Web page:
Dec 03

Dead Rising Screenshot
Screenshot from Dead Rising

The New York Times has a rather interesting piece on zombies, titled “My Zombie, Myself: Why Modern Life Feels Rather Undead.” Even that esteemed newspaper can’t ignore the zombie phenomenon and seeks to find the underlying reasons for their rise in popularity.

The hypothesis is compelling, if not strikingly concise: “Zombies are just so easy to kill.” According to the author, battling zombies provides a vivid allegory for our repetitious, Internet-oriented lives. However many emails we delete, YouTube videos we watch, or news sites we frequent, the information is relentless and inexhaustible. We do our best to manage this overload, but one slip-up and we’re overcome.

Zombies are easy to kill, but they keep coming, and coming, and coming.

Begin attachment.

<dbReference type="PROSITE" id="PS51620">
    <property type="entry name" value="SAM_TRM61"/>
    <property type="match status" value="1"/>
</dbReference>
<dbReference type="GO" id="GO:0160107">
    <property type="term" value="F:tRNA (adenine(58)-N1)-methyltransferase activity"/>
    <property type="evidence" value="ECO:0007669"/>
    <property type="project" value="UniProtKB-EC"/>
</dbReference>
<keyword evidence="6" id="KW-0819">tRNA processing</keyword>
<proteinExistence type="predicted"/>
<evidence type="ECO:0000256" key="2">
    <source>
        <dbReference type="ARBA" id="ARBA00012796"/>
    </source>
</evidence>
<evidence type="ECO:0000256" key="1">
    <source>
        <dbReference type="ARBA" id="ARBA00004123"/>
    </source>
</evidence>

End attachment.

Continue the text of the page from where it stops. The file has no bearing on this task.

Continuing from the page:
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Feb 25

i walked with a zombie

Why do zombies capture our imagination so vividly and pervasively? The very idea of corpse reanimation is not new, but in recent decades it has reached beyond the cheap thrills of pulp fiction and become something more substantial, more allegorical. I suppose the allegory was always there, hidden among the terrible groans and tattered flesh, but zombies are beginning to invade genres known for their high-brow value and perceptive social commentary. So there’s something more to it.

Why, then, do zombies capture our imagination? I believe there are five underlying reasons.
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